“My Ball Python Won’t Eat” Here’s Why!

So, your Ball Python won’t eat? These key points will help you get back on track and have your snake feeding regularly. Ball Pythons have a reputation for being picky eaters at times. While this can be true, Ball Pythons will have no problem eating regularly if their environment is correct. These snakes make great pets for beginner and experienced keepers alike, and in this guide we’ll give you some tips and tricks to help you in getting your Ball Python pet to eat. Visit our shop page to see over 900 individually photographed Ball Pythons and find your new pet snake. Looking for more detailed info? Check out our Ball Python Care Sheet. Read on to learn more!

Incorrect temperatures are most often the culprit when a Ball Python is refusing to eat. Ball Pythons are a cold-blooded animal. They are incapable or producing heat or regulating their body temperature. As such, we must provide the heat that they need for cellular activity like digestion.

Ball Pythons need an ambient temperature around 78-85F and a hot spot of 89-93F. Since most Ball Pythons are kept indoors in a cooler climate, heating elements are essential. We recommend using a heat mat or heat tape underneath their enclosure and a heat bulb above on the opposite side of the enclosure. Please keep in mind that heat bulbs alone are NOT going to produce enough heat for them. Heat bulbs are a great way to ensure the ambient temperature is correct. This is why we suggest placing it on the opposite side of the heat mat.

If your enclosure has a screen top and you’re having trouble maintaining temperatures, consider covering 80-90% of the screen with aluminum tape or any other object to limit some of the warm air from leaving the enclosure.

As a rule of thumb, the width of the prey offered should be the same as the widest part of the Ball Python. 

If you’re offering frozen thawed prey, it’s important to warm it up before offering. There are many ways to do this but the easiest option is leaving it in direct sun for a while. Ball Pythons sense their prey through their heat signature, so offering cold or room temperature prey will not work well. You can also try leaving the prey on top of the enclosure’s screen near the heat bulb for an hour or two so the snake can start smelling it nearby while it warms up.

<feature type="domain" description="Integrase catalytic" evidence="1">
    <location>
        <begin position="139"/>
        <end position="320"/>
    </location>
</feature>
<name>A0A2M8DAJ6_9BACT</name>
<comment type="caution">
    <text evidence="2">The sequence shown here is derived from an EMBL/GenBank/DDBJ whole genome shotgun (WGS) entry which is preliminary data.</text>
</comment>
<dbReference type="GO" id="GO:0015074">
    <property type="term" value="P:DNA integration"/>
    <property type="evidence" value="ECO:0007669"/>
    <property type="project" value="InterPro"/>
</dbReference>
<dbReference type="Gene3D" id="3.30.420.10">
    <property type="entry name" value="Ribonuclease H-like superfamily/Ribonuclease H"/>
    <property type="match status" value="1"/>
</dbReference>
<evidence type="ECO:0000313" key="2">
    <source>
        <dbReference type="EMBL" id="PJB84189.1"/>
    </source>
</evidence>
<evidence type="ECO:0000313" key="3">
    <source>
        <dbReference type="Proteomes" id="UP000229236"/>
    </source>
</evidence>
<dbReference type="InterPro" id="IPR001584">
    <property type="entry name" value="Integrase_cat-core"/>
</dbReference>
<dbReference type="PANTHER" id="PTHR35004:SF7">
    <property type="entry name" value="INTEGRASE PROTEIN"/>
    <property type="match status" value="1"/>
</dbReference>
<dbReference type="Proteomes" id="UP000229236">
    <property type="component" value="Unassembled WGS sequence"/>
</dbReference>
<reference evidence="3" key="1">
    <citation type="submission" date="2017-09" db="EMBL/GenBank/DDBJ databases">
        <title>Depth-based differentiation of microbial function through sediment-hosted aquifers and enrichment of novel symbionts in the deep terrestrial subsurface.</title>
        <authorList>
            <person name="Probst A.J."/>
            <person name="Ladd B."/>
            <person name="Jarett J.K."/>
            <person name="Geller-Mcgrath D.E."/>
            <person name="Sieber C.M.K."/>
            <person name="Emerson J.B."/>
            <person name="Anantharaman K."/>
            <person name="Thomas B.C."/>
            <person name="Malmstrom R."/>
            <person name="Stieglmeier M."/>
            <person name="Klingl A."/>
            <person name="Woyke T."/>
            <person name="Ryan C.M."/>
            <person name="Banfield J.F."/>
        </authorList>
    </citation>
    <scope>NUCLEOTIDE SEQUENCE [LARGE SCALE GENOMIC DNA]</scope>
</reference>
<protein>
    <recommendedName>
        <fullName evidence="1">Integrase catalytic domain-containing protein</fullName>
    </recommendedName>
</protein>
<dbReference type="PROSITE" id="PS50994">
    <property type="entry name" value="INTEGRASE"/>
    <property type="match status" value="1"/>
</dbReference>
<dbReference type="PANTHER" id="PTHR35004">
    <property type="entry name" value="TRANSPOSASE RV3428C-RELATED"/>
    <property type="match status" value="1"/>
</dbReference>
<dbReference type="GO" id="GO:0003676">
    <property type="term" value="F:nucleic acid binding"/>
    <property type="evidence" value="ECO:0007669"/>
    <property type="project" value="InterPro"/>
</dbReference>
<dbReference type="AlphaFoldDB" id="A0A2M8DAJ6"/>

Your Ball Python’s enclosure will have a lot to do with how safe they feel. Ball Pythons will be extremely uncomfortable if constantly exposed. They sometimes won’t eat if they feel uncomfortable since this puts them in a state of high alert and they can’t relax long enough to have a meal. 

Having enough appropriate hiding spots and clutter is essential for your Ball Python. We recommend having at least two hides: one on the cool side and one on the hot spot. The hide on the hot spot should be placed halfway onto the heat and halfway off. This way they can hide in the warmer side without needing to constantly sit on the hottest part. Plants (live or fake) are a great tool to create clutter and spaces for your Ball Python to explore while not feeling exposed. 

Their hides should be appropriately sized so they can fit inside without a lot of space left over. Ball Pythons like to feel the walls of their hide on them so they can know that nothing is going to sneak up on them. (The hollow half logs sold at pet stores that are quite tall compared to a snake and open on both sides are not appropriate hides).

Finally, consider covering the back and sides of your enclosure with a tank background of just about anything. If your Ball Python’s enclosure is exposed on all four sides, they’ll easily sense any movement, shadows, etc. around them and this will again put them in a state of high alert.

The importance of allowing your Ball Python to acclimate cannot be stressed enough.